The Agency Workers Regulations 2010 come into force on 1 October 2011. The Regulations give agency workers certain rights from the first day of an assignment and the same “basic working and employment conditions” (including pay) as a comparable directly engaged worker after a 12-week qualifying period working at an organisation. This article addresses some common misconceptions about the Regulations.
The Government has recently worked with several organisations, including law firm Osborne Clarke, on guidance to help companies understand their obligations under the Regulations. Although this guidance is helpful, it is not legally binding and, until case law develops, there will be some uncertainty over how the Regulations will be applied.
The Government is likely to update the guidance as case law develops and “best practice” becomes clear.
Q What is the risk in assuming that the Agency Workers Regulations do not apply?
Breach of the Regulations could lead to uncapped liability. Users of agency workers will be solely liable for breaches of day one rights, whereas both hirers and/or temporary work agencies can be liable, to the extent to which they are responsible, for a breach of a post-qualification right.
Q What should my organisation do now to prepare for the Regulations?
It is important that before 1 October 2011 you are confident that:
- you know which (if any) workers working in your organisation will have new rights;
- you have agreed arrangements with temporary work agencies to ensure compliance with the Regulations;
- you do not use agency workers; or
- you have mitigated risk to a level commercially acceptable within your organisation.
The best way to tackle the above is to carry out an impact assessment. Even if you are confident that your organisation does not use agency workers it is possible that some externally supplied workers, such as those supplied through consultancies or outsourcing arrangements, may fall within the scope of the Regulations. It is worth checking with each department, including procurement and HR, to make sure no potential “agency workers” are missed. It is better to start by including all non-employed workers and then eliminating them because they do not fall within the definition of agency workers than to assume that they are not exempt.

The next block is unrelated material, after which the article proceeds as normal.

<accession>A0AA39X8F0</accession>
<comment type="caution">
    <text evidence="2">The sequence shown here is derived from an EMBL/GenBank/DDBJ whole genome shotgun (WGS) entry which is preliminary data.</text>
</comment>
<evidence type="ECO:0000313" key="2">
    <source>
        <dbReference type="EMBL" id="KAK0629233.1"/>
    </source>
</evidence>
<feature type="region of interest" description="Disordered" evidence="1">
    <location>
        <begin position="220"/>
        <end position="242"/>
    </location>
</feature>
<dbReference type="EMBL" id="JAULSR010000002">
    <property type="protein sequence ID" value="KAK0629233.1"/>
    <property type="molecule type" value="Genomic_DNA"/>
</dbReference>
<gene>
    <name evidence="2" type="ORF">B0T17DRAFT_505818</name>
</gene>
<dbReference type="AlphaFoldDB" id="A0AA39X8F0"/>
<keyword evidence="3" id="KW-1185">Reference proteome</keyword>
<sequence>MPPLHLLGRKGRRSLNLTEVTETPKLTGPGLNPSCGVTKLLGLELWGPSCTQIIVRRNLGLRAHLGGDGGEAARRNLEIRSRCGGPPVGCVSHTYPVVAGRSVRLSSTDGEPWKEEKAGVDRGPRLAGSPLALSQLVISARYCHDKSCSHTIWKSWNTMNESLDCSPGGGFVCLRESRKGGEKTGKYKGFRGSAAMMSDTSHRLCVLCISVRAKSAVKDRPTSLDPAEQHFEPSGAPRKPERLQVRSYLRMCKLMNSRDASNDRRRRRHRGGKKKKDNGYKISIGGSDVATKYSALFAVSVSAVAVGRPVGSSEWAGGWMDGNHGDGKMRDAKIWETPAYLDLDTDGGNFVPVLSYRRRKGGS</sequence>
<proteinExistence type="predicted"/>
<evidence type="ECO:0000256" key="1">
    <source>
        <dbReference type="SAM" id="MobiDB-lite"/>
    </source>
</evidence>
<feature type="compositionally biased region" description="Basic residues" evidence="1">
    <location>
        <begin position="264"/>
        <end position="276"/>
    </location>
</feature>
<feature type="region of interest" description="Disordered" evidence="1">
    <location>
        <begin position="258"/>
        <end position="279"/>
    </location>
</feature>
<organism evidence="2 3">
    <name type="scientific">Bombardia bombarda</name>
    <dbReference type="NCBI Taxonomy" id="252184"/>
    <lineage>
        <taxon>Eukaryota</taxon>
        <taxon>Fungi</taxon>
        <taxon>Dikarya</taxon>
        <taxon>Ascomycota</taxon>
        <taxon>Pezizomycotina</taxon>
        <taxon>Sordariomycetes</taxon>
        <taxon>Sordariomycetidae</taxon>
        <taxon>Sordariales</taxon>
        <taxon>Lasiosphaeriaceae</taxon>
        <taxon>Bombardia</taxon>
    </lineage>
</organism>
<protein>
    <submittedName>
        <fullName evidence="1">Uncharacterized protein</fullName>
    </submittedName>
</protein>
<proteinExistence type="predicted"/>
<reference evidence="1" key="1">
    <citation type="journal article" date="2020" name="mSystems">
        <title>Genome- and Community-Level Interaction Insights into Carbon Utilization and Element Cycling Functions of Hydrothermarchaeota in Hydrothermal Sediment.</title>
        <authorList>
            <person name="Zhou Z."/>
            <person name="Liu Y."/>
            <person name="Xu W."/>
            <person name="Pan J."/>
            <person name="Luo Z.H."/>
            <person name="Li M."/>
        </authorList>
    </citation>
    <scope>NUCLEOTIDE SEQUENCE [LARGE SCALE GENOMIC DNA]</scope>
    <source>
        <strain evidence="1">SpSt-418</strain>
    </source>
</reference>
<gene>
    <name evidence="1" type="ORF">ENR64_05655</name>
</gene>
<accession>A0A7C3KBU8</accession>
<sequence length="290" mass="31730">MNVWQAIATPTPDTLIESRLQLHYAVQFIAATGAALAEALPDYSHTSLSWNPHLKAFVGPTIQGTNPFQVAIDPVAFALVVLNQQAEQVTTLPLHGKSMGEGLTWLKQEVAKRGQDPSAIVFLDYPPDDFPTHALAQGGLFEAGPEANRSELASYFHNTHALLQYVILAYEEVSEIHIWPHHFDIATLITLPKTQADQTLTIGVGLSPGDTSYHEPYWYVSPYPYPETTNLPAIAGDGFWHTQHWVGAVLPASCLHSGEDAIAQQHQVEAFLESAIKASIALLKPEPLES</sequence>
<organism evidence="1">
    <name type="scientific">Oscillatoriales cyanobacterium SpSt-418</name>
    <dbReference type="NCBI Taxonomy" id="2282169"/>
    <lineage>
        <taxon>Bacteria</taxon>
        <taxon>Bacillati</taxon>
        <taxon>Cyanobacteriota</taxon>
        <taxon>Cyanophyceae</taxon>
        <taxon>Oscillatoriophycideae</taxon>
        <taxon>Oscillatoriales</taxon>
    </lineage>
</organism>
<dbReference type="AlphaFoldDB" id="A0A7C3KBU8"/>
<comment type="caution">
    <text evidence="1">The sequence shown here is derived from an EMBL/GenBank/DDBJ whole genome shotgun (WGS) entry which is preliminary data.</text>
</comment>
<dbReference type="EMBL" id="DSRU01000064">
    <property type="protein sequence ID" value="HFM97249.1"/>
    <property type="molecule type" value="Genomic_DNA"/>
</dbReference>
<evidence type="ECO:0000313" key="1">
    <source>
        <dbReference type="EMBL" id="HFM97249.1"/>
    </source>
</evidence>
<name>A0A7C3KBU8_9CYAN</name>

Once all staffing arrangements have been identified you will be in a position to assess whether or not the Regulations apply to some or all sections of your workforce.
Q Do the Regulations apply to managed service contracts?
The Agency Workers Regulations may apply if someone is supplied to your organisation by a different company to work temporarily for and under your supervision and direction. The supplying company does not need to be an agency.
You should check that managed service arrangements clearly show that the service provider (and not the end user) is responsible, contractually and in practice, for supervising and directing staff providing the services. There can be a fine line between supplies of service and supplies of staff. If your organisation supervises and directs staff working under a managed service the Regulations may apply.
Q Will someone working through a personal service company be an “agency worker”?
A personal service company contractor who is genuinely in business on his or her own account will not be an agency worker. However, if a contractor is expected to provide services personally under the hiring organisation’s supervision and direction, this poses a risk under the Agency Workers Regulations. Personal service company contractors are often paid at higher rates than comparable employees. Where this is the case, the risk of claims is likely to be lower, but the risk should still be factored into any impact assessment.
Individuals working through employed contractor models (often called umbrella companies) will usually be agency workers even though they are already employed by the temporary work agency.
Encouraging individuals to set up personal service companies to circumvent the Agency Workers Regulations is a risky strategy. Unless they are genuinely in business on their own account they may be agency workers. Significantly, there is also risk of personal tax liability (under the managed service company tax legislation) for board members and controlling shareholders of companies who encourage inappropriate personal service company arrangements.
Q What is the Swedish derogation?
The so-called “Swedish” or “pay between assignments” derogation means that agency workers’ pay does not have to be equalised after 12 weeks if they have a contract of employment with the agency and are paid between assignments.
Q Is this a solution for hiring organisations looking to avoid the impact of the Regulations?
No, the derogation only removes equal pay obligations; the other rights under the Regulations continue to apply. Also, until case law develops, it will be unclear what a supposed “derogation provider” must do to satisfy the requirements of the Regulations.
If you are considering this model, carefully check that you are satisfied that the provider’s arrangements fulfil the derogation. The consequence of relying on a non-compliant model is that the agency worker will be entitled to pay equal to that for a comparable directly engaged worker. Models based on one-hour-per-week assignments are likely to be challenged.
Frances Lewis and Kerry Viner, Osborne Clarke